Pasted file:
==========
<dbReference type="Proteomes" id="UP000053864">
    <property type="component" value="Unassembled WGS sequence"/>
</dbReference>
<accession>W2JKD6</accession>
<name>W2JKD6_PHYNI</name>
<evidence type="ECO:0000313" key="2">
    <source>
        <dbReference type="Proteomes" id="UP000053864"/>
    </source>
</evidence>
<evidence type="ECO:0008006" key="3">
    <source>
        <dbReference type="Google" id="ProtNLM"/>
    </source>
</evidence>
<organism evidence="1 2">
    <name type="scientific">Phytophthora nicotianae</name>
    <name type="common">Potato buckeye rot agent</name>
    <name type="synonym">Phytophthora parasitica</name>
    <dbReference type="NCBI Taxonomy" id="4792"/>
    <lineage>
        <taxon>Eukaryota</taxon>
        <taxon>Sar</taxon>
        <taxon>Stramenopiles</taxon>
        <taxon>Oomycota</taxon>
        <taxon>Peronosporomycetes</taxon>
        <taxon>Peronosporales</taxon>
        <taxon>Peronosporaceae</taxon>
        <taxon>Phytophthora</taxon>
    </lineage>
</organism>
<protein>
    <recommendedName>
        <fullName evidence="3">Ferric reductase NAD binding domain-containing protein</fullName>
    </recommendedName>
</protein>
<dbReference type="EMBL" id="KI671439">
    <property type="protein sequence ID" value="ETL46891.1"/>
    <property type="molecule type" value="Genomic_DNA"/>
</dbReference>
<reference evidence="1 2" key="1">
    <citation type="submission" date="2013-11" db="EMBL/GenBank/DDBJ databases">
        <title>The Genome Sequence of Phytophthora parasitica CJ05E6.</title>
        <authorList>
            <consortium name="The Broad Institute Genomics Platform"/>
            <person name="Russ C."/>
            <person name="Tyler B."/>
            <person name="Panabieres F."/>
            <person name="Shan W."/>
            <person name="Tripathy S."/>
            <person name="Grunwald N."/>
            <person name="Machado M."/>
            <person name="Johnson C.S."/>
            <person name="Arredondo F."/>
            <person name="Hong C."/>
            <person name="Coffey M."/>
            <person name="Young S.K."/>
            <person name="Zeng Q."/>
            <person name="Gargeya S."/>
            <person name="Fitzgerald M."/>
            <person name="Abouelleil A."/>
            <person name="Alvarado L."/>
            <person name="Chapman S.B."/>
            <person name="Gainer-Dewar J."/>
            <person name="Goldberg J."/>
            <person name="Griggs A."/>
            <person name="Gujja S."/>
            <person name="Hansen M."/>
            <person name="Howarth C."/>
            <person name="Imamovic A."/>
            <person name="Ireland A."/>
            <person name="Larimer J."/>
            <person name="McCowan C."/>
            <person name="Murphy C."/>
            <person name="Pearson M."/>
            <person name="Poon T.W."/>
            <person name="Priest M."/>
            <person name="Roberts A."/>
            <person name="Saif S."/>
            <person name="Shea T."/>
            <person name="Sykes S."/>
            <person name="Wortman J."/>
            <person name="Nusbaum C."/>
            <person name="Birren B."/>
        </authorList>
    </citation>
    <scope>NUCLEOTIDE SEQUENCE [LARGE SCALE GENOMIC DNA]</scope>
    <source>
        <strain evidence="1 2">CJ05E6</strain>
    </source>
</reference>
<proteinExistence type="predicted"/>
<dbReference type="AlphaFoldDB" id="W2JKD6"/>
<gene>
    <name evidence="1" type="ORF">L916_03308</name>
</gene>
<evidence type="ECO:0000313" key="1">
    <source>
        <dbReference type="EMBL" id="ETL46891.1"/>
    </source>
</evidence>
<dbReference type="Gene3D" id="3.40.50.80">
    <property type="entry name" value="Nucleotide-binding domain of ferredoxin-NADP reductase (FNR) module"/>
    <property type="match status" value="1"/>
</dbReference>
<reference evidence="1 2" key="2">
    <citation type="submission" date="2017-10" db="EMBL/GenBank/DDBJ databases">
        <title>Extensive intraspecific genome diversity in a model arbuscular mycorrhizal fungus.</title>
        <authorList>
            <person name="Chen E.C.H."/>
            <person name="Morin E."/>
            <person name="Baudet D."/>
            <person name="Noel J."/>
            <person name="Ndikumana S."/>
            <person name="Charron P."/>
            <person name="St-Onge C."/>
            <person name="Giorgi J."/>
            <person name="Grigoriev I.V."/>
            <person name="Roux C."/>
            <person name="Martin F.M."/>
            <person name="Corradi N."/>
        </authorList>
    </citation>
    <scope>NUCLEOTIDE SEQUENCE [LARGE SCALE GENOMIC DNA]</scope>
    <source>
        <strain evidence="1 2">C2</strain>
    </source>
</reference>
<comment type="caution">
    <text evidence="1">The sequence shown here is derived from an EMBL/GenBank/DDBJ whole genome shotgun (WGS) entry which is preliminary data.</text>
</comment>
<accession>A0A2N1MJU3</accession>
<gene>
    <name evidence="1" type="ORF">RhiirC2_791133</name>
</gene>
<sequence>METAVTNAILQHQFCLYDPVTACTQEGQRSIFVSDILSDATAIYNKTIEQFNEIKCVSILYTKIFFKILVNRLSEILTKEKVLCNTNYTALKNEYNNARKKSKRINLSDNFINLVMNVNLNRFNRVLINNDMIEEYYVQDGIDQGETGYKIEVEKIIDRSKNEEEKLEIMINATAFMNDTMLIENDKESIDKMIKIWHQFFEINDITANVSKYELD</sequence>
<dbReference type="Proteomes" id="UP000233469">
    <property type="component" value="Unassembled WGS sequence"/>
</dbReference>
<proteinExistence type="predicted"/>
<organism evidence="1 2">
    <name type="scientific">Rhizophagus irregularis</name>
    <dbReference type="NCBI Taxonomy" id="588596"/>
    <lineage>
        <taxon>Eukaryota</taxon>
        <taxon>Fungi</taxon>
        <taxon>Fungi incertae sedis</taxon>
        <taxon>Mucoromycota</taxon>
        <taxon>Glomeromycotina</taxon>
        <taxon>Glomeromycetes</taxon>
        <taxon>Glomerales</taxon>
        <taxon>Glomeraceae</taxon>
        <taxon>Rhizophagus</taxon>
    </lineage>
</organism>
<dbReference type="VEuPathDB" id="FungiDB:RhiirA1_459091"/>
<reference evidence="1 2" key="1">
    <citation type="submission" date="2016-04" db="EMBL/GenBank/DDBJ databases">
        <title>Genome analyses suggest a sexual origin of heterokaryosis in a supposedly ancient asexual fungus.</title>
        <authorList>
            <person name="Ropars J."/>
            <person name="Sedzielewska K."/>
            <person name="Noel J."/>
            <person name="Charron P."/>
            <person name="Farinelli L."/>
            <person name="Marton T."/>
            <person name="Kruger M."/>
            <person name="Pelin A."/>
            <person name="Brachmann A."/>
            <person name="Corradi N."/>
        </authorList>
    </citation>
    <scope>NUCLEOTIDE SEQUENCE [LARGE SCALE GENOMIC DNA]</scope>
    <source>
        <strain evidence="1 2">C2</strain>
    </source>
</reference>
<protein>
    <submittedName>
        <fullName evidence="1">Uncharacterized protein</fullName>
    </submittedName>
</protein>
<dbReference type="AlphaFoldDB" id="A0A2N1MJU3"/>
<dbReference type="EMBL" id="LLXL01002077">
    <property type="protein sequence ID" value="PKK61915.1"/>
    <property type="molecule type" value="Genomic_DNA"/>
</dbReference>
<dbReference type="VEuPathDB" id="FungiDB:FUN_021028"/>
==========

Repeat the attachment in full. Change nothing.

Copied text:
<dbReference type="Proteomes" id="UP000053864">
    <property type="component" value="Unassembled WGS sequence"/>
</dbReference>
<accession>W2JKD6</accession>
<name>W2JKD6_PHYNI</name>
<evidence type="ECO:0000313" key="2">
    <source>
        <dbReference type="Proteomes" id="UP000053864"/>
    </source>
</evidence>
<evidence type="ECO:0008006" key="3">
    <source>
        <dbReference type="Google" id="ProtNLM"/>
    </source>
</evidence>
<organism evidence="1 2">
    <name type="scientific">Phytophthora nicotianae</name>
    <name type="common">Potato buckeye rot agent</name>
    <name type="synonym">Phytophthora parasitica</name>
    <dbReference type="NCBI Taxonomy" id="4792"/>
    <lineage>
        <taxon>Eukaryota</taxon>
        <taxon>Sar</taxon>
        <taxon>Stramenopiles</taxon>
        <taxon>Oomycota</taxon>
        <taxon>Peronosporomycetes</taxon>
        <taxon>Peronosporales</taxon>
        <taxon>Peronosporaceae</taxon>
        <taxon>Phytophthora</taxon>
    </lineage>
</organism>
<protein>
    <recommendedName>
        <fullName evidence="3">Ferric reductase NAD binding domain-containing protein</fullName>
    </recommendedName>
</protein>
<dbReference type="EMBL" id="KI671439">
    <property type="protein sequence ID" value="ETL46891.1"/>
    <property type="molecule type" value="Genomic_DNA"/>
</dbReference>
<reference evidence="1 2" key="1">
    <citation type="submission" date="2013-11" db="EMBL/GenBank/DDBJ databases">
        <title>The Genome Sequence of Phytophthora parasitica CJ05E6.</title>
        <authorList>
            <consortium name="The Broad Institute Genomics Platform"/>
            <person name="Russ C."/>
            <person name="Tyler B."/>
            <person name="Panabieres F."/>
            <person name="Shan W."/>
            <person name="Tripathy S."/>
            <person name="Grunwald N."/>
            <person name="Machado M."/>
            <person name="Johnson C.S."/>
            <person name="Arredondo F."/>
            <person name="Hong C."/>
            <person name="Coffey M."/>
            <person name="Young S.K."/>
            <person name="Zeng Q."/>
            <person name="Gargeya S."/>
            <person name="Fitzgerald M."/>
            <person name="Abouelleil A."/>
            <person name="Alvarado L."/>
            <person name="Chapman S.B."/>
            <person name="Gainer-Dewar J."/>
            <person name="Goldberg J."/>
            <person name="Griggs A."/>
            <person name="Gujja S."/>
            <person name="Hansen M."/>
            <person name="Howarth C."/>
            <person name="Imamovic A."/>
            <person name="Ireland A."/>
            <person name="Larimer J."/>
            <person name="McCowan C."/>
            <person name="Murphy C."/>
            <person name="Pearson M."/>
            <person name="Poon T.W."/>
            <person name="Priest M."/>
            <person name="Roberts A."/>
            <person name="Saif S."/>
            <person name="Shea T."/>
            <person name="Sykes S."/>
            <person name="Wortman J."/>
            <person name="Nusbaum C."/>
            <person name="Birren B."/>
        </authorList>
    </citation>
    <scope>NUCLEOTIDE SEQUENCE [LARGE SCALE GENOMIC DNA]</scope>
    <source>
        <strain evidence="1 2">CJ05E6</strain>
    </source>
</reference>
<proteinExistence type="predicted"/>
<dbReference type="AlphaFoldDB" id="W2JKD6"/>
<gene>
    <name evidence="1" type="ORF">L916_03308</name>
</gene>
<evidence type="ECO:0000313" key="1">
    <source>
        <dbReference type="EMBL" id="ETL46891.1"/>
    </source>
</evidence>
<dbReference type="Gene3D" id="3.40.50.80">
    <property type="entry name" value="Nucleotide-binding domain of ferredoxin-NADP reductase (FNR) module"/>
    <property type="match status" value="1"/>
</dbReference>
<reference evidence="1 2" key="2">
    <citation type="submission" date="2017-10" db="EMBL/GenBank/DDBJ databases">
        <title>Extensive intraspecific genome diversity in a model arbuscular mycorrhizal fungus.</title>
        <authorList>
            <person name="Chen E.C.H."/>
            <person name="Morin E."/>
            <person name="Baudet D."/>
            <person name="Noel J."/>
            <person name="Ndikumana S."/>
            <person name="Charron P."/>
            <person name="St-Onge C."/>
            <person name="Giorgi J."/>
            <person name="Grigoriev I.V."/>
            <person name="Roux C."/>
            <person name="Martin F.M."/>
            <person name="Corradi N."/>
        </authorList>
    </citation>
    <scope>NUCLEOTIDE SEQUENCE [LARGE SCALE GENOMIC DNA]</scope>
    <source>
        <strain evidence="1 2">C2</strain>
    </source>
</reference>
<comment type="caution">
    <text evidence="1">The sequence shown here is derived from an EMBL/GenBank/DDBJ whole genome shotgun (WGS) entry which is preliminary data.</text>
</comment>
<accession>A0A2N1MJU3</accession>
<gene>
    <name evidence="1" type="ORF">RhiirC2_791133</name>
</gene>
<sequence>METAVTNAILQHQFCLYDPVTACTQEGQRSIFVSDILSDATAIYNKTIEQFNEIKCVSILYTKIFFKILVNRLSEILTKEKVLCNTNYTALKNEYNNARKKSKRINLSDNFINLVMNVNLNRFNRVLINNDMIEEYYVQDGIDQGETGYKIEVEKIIDRSKNEEEKLEIMINATAFMNDTMLIENDKESIDKMIKIWHQFFEINDITANVSKYELD</sequence>
<dbReference type="Proteomes" id="UP000233469">
    <property type="component" value="Unassembled WGS sequence"/>
</dbReference>
<proteinExistence type="predicted"/>
<organism evidence="1 2">
    <name type="scientific">Rhizophagus irregularis</name>
    <dbReference type="NCBI Taxonomy" id="588596"/>
    <lineage>
        <taxon>Eukaryota</taxon>
        <taxon>Fungi</taxon>
        <taxon>Fungi incertae sedis</taxon>
        <taxon>Mucoromycota</taxon>
        <taxon>Glomeromycotina</taxon>
        <taxon>Glomeromycetes</taxon>
        <taxon>Glomerales</taxon>
        <taxon>Glomeraceae</taxon>
        <taxon>Rhizophagus</taxon>
    </lineage>
</organism>
<dbReference type="VEuPathDB" id="FungiDB:RhiirA1_459091"/>
<reference evidence="1 2" key="1">
    <citation type="submission" date="2016-04" db="EMBL/GenBank/DDBJ databases">
        <title>Genome analyses suggest a sexual origin of heterokaryosis in a supposedly ancient asexual fungus.</title>
        <authorList>
            <person name="Ropars J."/>
            <person name="Sedzielewska K."/>
            <person name="Noel J."/>
            <person name="Charron P."/>
            <person name="Farinelli L."/>
            <person name="Marton T."/>
            <person name="Kruger M."/>
            <person name="Pelin A."/>
            <person name="Brachmann A."/>
            <person name="Corradi N."/>
        </authorList>
    </citation>
    <scope>NUCLEOTIDE SEQUENCE [LARGE SCALE GENOMIC DNA]</scope>
    <source>
        <strain evidence="1 2">C2</strain>
    </source>
</reference>
<protein>
    <submittedName>
        <fullName evidence="1">Uncharacterized protein</fullName>
    </submittedName>
</protein>
<dbReference type="AlphaFoldDB" id="A0A2N1MJU3"/>
<dbReference type="EMBL" id="LLXL01002077">
    <property type="protein sequence ID" value="PKK61915.1"/>
    <property type="molecule type" value="Genomic_DNA"/>
</dbReference>
<dbReference type="VEuPathDB" id="FungiDB:FUN_021028"/>